Whether you can get to the fight, or win the fight, will depend on which powers Teotl has regained. They are all of an elemental kind (wind, fire and lightning), and they are only learned at different stages of the game, meaning the puzzles you encounter are ever changing. You will exhaust one power before unlocking the next.
Wind is the first move Teotl learns, a versatile move used in a variety of ways. One example: sometimes dangling objects will obstruct Tepeu’s jumping path, and on these occasions, you can ask Teotl to blow a gust of wind that will make the objects swing – creating a clearing for Tepeu to jump through. These powers are also effective in fighting situations.
Despite combat being simple and mostly lacking in variation, it does have a good sense of physicality, especially when Tepeu and Teotl work together. Teotl will use his mighty attacks on enemies, leaving them stunned and vulnerable to Tepeu’s finishing move, which has him jump into the air before driving his weapon down onto the soldier of darkness. Tepeu’s stealth kills are also worth a mention; they are brutal. He sneaks up behind an enemy and rams his weapon through their lower back, and lifts them above his head. The combination finishers are even weightier. These have Teotl flip Tepeu into the air before they follow up by striking the enemy together.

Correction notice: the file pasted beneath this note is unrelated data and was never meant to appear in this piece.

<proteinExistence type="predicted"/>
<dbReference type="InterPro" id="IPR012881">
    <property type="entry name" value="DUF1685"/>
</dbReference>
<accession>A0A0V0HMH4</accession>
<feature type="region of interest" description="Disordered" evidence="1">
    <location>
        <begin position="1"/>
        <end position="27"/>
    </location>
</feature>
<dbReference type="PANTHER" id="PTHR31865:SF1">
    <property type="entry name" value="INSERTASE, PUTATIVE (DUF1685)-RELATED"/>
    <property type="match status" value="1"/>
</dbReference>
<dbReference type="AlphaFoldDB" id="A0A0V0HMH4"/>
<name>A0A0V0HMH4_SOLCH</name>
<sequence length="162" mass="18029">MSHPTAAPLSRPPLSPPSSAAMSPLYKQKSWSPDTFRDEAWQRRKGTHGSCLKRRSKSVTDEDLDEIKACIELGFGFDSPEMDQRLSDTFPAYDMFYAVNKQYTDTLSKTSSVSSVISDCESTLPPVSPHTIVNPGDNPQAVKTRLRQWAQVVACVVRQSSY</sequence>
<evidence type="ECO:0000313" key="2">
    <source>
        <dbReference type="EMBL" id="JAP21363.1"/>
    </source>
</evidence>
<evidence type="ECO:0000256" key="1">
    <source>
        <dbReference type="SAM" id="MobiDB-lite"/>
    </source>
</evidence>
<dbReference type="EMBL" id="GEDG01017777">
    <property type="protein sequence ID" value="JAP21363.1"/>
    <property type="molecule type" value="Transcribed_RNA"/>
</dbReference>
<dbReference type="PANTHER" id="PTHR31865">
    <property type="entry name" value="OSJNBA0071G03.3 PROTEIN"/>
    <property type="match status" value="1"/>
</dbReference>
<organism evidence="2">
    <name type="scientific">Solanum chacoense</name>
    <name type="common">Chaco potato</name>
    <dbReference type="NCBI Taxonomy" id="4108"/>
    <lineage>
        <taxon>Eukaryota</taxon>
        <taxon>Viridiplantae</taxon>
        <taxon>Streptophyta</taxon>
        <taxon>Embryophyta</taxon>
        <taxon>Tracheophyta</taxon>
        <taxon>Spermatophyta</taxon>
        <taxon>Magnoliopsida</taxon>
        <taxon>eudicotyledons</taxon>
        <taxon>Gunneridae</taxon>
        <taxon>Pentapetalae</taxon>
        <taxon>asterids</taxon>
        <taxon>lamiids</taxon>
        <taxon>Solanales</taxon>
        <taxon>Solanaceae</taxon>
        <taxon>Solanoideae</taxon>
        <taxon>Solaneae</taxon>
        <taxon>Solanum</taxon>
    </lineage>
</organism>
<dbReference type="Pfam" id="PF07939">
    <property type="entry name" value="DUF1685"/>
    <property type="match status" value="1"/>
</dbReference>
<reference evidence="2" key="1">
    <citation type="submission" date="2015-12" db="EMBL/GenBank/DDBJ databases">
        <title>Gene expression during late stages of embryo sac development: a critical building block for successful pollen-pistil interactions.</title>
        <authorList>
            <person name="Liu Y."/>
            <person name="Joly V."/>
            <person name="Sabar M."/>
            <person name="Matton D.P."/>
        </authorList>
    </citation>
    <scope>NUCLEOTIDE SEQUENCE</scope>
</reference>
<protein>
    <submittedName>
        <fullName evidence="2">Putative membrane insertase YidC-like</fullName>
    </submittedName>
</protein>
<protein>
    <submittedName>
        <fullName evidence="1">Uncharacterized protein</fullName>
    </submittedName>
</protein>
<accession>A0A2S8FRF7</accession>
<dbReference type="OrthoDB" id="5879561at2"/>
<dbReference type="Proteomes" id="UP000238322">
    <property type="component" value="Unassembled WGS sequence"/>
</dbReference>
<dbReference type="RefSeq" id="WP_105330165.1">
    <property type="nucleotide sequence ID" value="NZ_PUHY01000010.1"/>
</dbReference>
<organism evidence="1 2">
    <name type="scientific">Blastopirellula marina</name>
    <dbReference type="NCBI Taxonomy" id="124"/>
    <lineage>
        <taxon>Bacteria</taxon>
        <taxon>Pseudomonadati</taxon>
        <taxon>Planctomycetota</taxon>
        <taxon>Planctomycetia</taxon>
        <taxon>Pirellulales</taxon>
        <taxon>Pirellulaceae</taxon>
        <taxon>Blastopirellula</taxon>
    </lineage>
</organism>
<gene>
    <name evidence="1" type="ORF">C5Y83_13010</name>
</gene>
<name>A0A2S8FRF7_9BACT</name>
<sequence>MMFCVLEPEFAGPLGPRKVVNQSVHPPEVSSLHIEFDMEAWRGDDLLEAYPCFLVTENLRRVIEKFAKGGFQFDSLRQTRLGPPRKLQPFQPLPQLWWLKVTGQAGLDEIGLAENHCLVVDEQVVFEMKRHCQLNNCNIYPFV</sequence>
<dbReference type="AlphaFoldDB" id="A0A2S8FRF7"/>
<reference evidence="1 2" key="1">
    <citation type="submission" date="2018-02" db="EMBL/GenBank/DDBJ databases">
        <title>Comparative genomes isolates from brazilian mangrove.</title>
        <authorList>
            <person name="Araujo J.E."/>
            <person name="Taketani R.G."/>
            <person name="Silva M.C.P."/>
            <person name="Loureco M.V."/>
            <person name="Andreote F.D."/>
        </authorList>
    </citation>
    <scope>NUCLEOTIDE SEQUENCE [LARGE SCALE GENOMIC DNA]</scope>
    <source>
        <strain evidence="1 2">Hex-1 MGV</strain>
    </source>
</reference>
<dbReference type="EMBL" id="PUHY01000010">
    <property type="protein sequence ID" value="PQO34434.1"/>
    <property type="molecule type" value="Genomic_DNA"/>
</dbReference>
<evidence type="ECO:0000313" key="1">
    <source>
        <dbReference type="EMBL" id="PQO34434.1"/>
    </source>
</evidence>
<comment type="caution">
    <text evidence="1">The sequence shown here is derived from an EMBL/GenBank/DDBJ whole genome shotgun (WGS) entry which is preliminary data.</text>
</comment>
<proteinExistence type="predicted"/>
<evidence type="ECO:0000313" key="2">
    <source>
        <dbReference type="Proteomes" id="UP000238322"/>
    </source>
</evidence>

The fighting is at its best when it incorporates puzzle elements. Early in the game, you are often encouraged to drop walls on the enemies or to lure them into traps. Sadly, this tactical element becomes less noticeable as you progress, and straight-up fighting becomes more common. Had this continued it would have more than made up for the combat’s lack of variation. Still, seeing Tepeu and Teotl fight together in tandem is a great sight.
The developer, Game Republic, clearly spent a lot of time trying to build a rapport between Tepeu and Teotl. After some events, the two will dance and celebrate, demonstrating their growing bond. You will also notice that the Majin is always giving feedback, always making comments, reminding you that he is there and reacting to your instructions.
That is not always for the best, however. One of the areas that Majin and the Forsaken Kingdom is weakest in is voice acting. It quickly begins to grate; it is as if small children are the target audience. In addition, the Majin acts like an overgrown child – basically, in an incredibly dim-witted manner.
The way he speaks is like a cross between Yoda and Sloth from The Goonies. Making him mute would have been a big improvement. Moreover, his tendency to trip over his own feet from time to time left us completely unimpressed and not charmed, as we are sure the designers were expecting us to be.